The Planned Giving Blogger

The art and science of planned giving.

Top giving strategies and techniques in today’s economy.

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Here are a couple of the key take-aways from a recent webinar sponsored by Trusts & Estates Magazine and Food for the Poor featuring Robert Sharpe and Marc Hoffman of the Planned Giving Design Center.  The webinar was billed as an opportunity to discuss the tools and techniques donors are using in today’s political and economic environment to accomplish their personal and philanthropic financial and estate planning goals.

1.  Cash is no longer king.  Cash gifts come from discretionary income.  Seven of the 10 largest gifts reported in 2008 were bequests.

2.  Tax-efficient gifts are assuming more prominence, especially gifts of appreciated securities. When a donor gives stock they are thinking about their philanthropy in terms of making strategic gifts from their assets – a much larger and more tax-efficient pool.

So, why aren’t more donors giving stock?  Perhaps because it’s not as familiar to them as writing a check.  Also, we may be assuming donors know about the advantages of stock gifts but, in reality, we need to be educating them.  Transferring stock ownership is definitely a more complicated and time-consuming process than simply writing a check.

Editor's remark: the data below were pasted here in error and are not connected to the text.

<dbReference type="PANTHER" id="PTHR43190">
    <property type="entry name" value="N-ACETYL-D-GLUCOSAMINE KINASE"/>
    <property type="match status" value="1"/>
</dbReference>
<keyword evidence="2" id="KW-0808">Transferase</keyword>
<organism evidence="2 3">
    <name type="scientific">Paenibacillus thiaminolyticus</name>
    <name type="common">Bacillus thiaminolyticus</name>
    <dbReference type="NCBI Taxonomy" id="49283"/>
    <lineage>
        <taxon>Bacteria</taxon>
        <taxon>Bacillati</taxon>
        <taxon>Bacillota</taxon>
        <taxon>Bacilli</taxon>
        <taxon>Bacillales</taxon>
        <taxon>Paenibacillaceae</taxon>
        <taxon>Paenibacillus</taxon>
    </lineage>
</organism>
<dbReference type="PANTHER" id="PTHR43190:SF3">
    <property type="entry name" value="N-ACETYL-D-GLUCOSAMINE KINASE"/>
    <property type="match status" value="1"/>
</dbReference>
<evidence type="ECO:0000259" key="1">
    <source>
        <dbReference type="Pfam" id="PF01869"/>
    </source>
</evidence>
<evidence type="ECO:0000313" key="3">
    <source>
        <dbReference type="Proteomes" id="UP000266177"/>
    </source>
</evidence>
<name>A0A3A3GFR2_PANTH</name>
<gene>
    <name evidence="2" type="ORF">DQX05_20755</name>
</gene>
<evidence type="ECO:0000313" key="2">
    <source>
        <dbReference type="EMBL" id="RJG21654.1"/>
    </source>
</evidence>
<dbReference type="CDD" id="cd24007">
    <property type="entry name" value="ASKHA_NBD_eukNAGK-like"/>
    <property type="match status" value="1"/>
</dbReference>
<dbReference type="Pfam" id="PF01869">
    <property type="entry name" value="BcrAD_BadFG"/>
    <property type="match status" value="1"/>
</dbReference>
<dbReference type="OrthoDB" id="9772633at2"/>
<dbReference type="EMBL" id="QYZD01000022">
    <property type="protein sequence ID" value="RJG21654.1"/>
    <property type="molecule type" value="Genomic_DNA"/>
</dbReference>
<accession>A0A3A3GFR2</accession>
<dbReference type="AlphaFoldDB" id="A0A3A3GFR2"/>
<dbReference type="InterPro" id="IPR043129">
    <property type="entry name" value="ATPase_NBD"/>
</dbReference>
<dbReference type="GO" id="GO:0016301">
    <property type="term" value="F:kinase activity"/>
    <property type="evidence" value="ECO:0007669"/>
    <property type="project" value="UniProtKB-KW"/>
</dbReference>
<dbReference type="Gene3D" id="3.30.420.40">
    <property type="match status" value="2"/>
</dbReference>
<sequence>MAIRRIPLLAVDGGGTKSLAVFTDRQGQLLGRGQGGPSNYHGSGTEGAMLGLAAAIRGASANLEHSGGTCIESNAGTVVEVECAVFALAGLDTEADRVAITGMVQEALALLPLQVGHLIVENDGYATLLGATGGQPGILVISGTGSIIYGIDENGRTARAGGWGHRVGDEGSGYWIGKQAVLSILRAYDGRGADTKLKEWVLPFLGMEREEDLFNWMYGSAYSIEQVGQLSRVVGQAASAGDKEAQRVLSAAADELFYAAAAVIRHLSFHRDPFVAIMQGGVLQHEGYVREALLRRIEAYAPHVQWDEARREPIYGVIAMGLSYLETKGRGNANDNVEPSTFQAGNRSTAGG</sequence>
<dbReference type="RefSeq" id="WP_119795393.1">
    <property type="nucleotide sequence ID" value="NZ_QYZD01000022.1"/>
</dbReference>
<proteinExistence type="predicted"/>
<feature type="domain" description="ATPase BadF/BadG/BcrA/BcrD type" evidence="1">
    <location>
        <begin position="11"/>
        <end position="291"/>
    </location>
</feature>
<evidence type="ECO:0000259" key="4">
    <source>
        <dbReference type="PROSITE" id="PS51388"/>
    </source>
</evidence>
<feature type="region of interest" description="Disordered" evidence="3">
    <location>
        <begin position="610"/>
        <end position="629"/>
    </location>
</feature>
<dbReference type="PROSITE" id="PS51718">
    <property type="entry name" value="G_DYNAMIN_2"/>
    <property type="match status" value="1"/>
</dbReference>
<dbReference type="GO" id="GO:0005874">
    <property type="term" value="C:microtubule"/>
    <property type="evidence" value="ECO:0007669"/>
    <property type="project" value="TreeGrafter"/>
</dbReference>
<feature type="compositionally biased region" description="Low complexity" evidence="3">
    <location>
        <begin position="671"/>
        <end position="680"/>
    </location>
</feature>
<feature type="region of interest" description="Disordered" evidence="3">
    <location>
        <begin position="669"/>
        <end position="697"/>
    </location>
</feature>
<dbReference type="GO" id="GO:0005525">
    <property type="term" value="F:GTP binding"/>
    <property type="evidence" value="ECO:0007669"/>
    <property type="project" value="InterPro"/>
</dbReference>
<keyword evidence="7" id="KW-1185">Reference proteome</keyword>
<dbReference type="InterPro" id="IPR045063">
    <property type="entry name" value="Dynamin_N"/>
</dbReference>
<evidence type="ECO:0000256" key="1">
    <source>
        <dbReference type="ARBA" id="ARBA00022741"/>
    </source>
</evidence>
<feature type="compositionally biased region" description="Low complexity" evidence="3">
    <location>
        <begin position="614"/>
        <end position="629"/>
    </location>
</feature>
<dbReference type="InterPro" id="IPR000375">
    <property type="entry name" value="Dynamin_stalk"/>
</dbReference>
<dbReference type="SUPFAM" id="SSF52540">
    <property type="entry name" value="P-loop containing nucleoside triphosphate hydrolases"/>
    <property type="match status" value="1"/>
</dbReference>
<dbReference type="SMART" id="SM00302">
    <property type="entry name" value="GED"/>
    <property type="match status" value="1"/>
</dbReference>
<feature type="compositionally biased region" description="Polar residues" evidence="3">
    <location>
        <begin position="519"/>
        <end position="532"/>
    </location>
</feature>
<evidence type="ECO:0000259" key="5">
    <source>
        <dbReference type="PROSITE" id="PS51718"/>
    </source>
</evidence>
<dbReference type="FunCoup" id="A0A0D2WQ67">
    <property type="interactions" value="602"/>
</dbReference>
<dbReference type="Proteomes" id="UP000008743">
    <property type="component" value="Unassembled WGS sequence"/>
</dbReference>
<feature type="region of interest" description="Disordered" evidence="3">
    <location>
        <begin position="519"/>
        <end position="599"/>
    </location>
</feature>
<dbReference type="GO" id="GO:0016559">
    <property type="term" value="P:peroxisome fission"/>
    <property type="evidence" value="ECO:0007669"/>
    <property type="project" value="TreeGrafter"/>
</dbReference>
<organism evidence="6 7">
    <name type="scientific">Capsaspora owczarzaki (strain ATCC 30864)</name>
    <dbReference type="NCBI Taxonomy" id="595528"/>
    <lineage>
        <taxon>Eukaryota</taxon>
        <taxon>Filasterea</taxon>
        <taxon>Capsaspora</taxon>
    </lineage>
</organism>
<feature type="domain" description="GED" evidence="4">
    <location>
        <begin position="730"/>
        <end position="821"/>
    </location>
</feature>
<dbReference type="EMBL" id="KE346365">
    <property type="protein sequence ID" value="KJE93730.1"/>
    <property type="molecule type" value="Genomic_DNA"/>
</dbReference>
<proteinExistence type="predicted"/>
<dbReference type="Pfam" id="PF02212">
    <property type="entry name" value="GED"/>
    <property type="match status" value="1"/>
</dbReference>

How do we solve the complexity factor?  The speakers suggested several approaches:

1.  Community foundations have helpful resources.

2. There are online tools that can be helpful for web-savvy donors.

3.  Non-profits need staff who are capable of assisting donors.

I would add a fourth to that list.  We need to make sure that our marketing materials don’t frighten donors off by illustrating a dauntingly complex set of steps that need to be followed.  In printed materials we should leave it simply as “Contact Us.”  Then you can hold your donor’s hand while you walk him or her through the process.

Phyllis

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Written by Phyllis Freedman

September 28, 2009 at 11:21 pm

One Response

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  1. Another consideration: the cyclical nature of the economy. Downturns have, and will continue to occur, regardless of the man-made tweaking. Those downturns sap cash, whether for annual funds, special events (which must secure corp sponsorships), and major gifts. What’s left? Planned giving. Non-cash giving will explode if enough donors are aware of it. Call it advertising, marketing, promoting, whatever; we need to do a better job of speading the message.

    steffan cress

    September 30, 2009 at 8:28 am


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